By Prudence Ho and Yvonne Lee
HONG KONG—Aluminum producer China Hongqiao Group (HKG:HK:1378) Ltd. is raising US$1.1 billion from a revived Hong Kong initial public offering, but other IPOs in the city were struggling as a powerful earthquake in Japan added to ongoing jitters sparked by the instability in the Middle East and growing inflation in Asia.
Australian billionaire Clive Palmer 's Resourcehouse Ltd. put on hold plans to launch on Monday a US$3 billion IPO that was recently approved , people familiar with the deals said, while Hong Kong's biggest IPO so far this year—the US$167 million deal by China Kingstone Mining Holdings Ltd.—got priced at a bottom of an indicative range.
In Singapore on Friday, Hutchison Port Holdings Trust set an IPO price that could raise US$6.1 billion in the world's biggest IPO so far in 2011, but a S$1 billion IPO by U.S. private equity group Kohlberg Kravis Roberts & Co. of its precision engineering group MMI Holdings unit won't go ahead because of weak market conditions, another person said Friday.
Hongqiao, which scrapped a plan to raise up to US$2.2 billion in January because of deteriorating market conditions, now plans to sell around 1 billion shares at between HK$7.20 (92 U.S. cents) and HK$8.30 each, the people said. The price this time is cheaper, translating to a 2011 price/earnings multiple of 6.5-7.5 times, based on the bookrunners' earnings forecasts, compared with its sale of 1.74 billion shares in January at a 2011 price/earnings multiple of 9.9-13.6 times.
Hongqiao has already secured US$350 million in cornerstone investments from four investors: developer Cheung Kong (HKG:HK:1) (Holding) Ltd.; Chow Tai Fook Nominee Ltd., which is controlled by Hong Kong tycoon Cheng Yu-tung ; Thomas Lau , managing director of shopping mall operator Lifestyle International Holdings (HKG:HK:1212) Ltd.; and his brother, Joseph Lau Luen-hung , chairman of Chinese Estates. It is selling the deal to the Hong Kong retail public Monday before listing on the Hong Kong stock exchange March 24, the people said.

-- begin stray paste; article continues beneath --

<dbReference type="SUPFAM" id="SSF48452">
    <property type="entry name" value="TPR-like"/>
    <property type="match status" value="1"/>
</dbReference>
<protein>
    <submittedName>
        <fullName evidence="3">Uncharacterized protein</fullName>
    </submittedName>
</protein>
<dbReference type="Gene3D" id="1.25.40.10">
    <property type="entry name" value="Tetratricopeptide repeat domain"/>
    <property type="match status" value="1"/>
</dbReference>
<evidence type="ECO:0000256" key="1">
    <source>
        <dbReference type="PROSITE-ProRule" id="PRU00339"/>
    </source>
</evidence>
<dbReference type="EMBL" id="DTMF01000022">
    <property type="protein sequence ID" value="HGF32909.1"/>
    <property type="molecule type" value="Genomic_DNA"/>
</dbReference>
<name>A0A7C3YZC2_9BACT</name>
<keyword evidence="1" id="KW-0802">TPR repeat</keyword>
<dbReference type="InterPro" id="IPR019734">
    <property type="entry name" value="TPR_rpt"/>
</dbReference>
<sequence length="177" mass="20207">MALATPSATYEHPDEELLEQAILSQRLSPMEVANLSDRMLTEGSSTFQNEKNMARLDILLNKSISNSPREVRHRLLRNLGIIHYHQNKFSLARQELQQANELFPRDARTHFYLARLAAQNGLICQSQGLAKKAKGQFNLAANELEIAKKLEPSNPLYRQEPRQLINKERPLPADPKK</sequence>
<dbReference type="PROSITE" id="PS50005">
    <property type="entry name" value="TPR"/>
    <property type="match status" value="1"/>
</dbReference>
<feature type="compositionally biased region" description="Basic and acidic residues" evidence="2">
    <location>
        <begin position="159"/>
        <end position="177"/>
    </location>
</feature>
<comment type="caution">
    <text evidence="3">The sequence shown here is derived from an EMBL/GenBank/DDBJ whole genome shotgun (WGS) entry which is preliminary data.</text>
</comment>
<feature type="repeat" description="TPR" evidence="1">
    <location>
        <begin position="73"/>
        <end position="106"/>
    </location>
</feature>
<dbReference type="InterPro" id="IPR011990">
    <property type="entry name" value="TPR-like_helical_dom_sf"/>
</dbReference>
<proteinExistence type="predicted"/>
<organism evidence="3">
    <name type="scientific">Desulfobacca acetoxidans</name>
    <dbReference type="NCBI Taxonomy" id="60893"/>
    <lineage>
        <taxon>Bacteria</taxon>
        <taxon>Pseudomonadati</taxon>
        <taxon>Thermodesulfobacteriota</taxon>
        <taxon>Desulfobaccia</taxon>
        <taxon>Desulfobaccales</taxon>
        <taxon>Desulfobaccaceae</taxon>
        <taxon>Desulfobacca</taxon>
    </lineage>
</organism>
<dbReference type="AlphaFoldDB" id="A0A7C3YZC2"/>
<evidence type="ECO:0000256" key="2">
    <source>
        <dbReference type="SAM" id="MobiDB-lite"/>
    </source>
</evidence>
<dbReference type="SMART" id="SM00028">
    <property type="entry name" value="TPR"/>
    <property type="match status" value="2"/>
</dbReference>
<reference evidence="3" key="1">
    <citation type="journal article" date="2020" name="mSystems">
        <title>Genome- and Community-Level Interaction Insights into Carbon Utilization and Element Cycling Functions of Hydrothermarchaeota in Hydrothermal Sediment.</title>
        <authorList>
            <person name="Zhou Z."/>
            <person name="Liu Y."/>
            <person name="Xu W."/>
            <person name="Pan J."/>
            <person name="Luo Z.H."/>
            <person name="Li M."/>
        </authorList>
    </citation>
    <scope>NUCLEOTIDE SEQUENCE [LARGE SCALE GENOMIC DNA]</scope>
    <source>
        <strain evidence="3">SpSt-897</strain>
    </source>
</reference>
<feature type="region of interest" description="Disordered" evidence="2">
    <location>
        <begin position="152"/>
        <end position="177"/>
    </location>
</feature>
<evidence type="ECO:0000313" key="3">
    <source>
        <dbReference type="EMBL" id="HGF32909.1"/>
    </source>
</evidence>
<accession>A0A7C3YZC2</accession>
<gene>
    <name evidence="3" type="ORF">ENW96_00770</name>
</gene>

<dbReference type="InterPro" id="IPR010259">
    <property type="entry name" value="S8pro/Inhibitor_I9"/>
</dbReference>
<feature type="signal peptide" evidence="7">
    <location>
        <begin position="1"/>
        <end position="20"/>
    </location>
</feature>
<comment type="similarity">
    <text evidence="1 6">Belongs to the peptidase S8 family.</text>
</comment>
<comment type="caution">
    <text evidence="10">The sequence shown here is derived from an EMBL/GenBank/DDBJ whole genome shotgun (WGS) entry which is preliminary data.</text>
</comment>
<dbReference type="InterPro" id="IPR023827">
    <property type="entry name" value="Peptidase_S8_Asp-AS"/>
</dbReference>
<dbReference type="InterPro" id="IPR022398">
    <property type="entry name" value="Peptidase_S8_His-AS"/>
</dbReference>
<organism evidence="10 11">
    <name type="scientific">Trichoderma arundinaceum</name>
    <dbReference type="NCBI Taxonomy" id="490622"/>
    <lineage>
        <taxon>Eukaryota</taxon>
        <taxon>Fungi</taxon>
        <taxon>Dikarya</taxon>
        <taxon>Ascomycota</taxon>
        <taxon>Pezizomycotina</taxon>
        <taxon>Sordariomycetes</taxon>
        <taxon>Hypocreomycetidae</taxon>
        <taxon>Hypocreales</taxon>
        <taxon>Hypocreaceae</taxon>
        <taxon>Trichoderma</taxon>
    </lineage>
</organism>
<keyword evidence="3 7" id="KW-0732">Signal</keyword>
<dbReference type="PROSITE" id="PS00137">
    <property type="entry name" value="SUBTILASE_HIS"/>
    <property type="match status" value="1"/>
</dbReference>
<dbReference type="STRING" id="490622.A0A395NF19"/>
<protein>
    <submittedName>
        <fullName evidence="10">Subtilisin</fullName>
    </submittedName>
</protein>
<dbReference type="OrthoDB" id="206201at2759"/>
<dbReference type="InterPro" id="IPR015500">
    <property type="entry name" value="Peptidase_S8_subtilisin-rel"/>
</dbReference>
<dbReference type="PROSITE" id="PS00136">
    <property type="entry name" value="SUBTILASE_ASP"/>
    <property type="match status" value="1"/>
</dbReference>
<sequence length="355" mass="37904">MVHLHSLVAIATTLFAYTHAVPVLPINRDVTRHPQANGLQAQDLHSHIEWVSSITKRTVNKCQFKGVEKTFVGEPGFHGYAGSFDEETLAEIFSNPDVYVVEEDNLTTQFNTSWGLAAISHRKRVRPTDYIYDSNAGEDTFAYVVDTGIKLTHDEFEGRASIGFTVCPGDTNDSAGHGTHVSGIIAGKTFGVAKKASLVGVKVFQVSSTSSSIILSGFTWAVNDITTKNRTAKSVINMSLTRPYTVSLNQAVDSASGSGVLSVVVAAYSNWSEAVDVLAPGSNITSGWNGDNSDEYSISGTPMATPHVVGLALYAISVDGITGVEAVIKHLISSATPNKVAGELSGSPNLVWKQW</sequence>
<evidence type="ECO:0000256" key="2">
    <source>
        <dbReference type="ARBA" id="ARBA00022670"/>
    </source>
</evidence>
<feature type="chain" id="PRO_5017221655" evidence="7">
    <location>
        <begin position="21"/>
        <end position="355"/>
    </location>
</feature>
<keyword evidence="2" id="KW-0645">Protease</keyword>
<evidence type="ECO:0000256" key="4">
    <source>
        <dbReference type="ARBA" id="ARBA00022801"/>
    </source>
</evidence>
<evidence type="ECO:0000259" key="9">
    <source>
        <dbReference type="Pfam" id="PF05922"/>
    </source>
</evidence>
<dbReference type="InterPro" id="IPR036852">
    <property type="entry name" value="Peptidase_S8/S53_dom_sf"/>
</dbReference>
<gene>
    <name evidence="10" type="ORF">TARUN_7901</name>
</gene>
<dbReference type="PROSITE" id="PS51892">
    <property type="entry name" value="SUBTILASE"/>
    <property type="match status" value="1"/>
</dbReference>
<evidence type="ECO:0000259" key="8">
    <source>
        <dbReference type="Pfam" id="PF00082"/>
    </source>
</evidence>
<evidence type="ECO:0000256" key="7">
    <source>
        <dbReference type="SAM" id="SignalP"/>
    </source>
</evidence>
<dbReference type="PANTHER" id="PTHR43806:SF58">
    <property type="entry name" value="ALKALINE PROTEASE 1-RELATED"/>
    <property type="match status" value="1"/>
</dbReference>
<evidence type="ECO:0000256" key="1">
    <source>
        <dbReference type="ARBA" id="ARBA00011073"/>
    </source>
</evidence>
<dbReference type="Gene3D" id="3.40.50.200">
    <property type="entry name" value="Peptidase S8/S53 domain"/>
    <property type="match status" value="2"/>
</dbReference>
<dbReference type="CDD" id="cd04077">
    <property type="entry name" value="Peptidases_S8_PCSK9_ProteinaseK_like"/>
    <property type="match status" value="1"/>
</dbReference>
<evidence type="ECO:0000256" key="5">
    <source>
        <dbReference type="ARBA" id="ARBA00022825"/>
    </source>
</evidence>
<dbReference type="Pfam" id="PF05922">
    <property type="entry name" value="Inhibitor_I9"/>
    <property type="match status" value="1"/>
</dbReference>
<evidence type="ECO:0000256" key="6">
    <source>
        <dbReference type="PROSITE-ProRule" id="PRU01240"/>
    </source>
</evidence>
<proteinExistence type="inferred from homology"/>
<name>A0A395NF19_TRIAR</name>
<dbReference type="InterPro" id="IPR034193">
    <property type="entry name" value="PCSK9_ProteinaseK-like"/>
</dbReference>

Resourcehouse, which had received Hong Kong listing approval a few weeks ago, had been gauging investor views for an IPO in Hong Kong and had been planning to launch a roadshow Monday. It's now monitoring the market and will make a decision to launch "at an appropriate time," one person familiar with the deal said Friday.
Resourcehouse previously tested the market and had a premarketing process in late 2009; in the first half of 2010, it considered a Hong Kong IPO. Its listing would have been the latest in a long line of non-Chinese firms such as Prada SpA and Glencore International AG that are planning to raise funds in the city in coming months.
That queue of foreign companies continues to grow, however, with Japan's SBI Holdings (TKS:JP:8473) Inc. planning to seek listing approval from the Hong Kong stock exchange Thursday for US$300 million-US$500 IPO, according to another person familiar with the situation Friday. If it gets approval, SBI would be the first Japanese company to list in Hong Kong.
SBI, a Tokyo-based financial-to-property conglomerate, is planning to list in Hong Kong by issuing Hong Kong depositary receipts, and would be the second company after Brazil's Vale SA to use these instruments. Unlike Vale, however, which in December listed by introduction, SBI will raise funds from its listing.
Kingstone, which is based in Sichuan province, China, sold 580 million shares at HK$2.25 each, a person familiar with the deal said Friday. The indicative price range for the offering was HK$2.25-HK$3.35, according to the company's prospectus.
The deal was two times covered on the institutional side, and two times covered by retail investors, a person familiar with the situation said Friday. It starts trading on the Hong Kong stock exchange March 18.
Citigroup (NYS:C) Inc. is the sole global coordinator and bookrunner for the Kingstone deal, the biggest IPO so far this year in Hong Kong. Nine companies have raised a total of US$315 million on the Hong Kong stock exchange's main board and Growth Enterprise Market so far this year.
Activity in Hong Kong's IPO market has begun picking up after a slow start to the year, with nine companies raising a total of just US$315 million from Hong Kong IPOs far this year.
Other than Hongqiao, in the market currently are financial firm Far East Horizon Ltd., which received Hong Kong listing approval Thursday for a US$600 million deal and a US$260 million one by Perth-based lithium concentrate miner Galaxy Resources Ltd., which is in the premarketing stage of the deal. Chinese property developer Top Spring International Holdings Ltd. is currently in roadshows and plans to list March 23, people familiar with the deal said earlier.
During pre-marketing, a company and its bankers gauge investor interest in an IPO and come up with a price range for the deal. The roadshow is the official bookbuilding period when a final price is set.
CCB International (Holdings) Ltd. and Daiwa Securities Capital Markets Co. are handling the SBI Holdings' Hong Kong listing plan, people familiar with the situation said earlier.
SBI Holdings and Dow Jones & Co. operate a joint venture called Wall Street Journal Japan KK, which publishes the Japanese-language version of the online edition of The Wall Street Journal.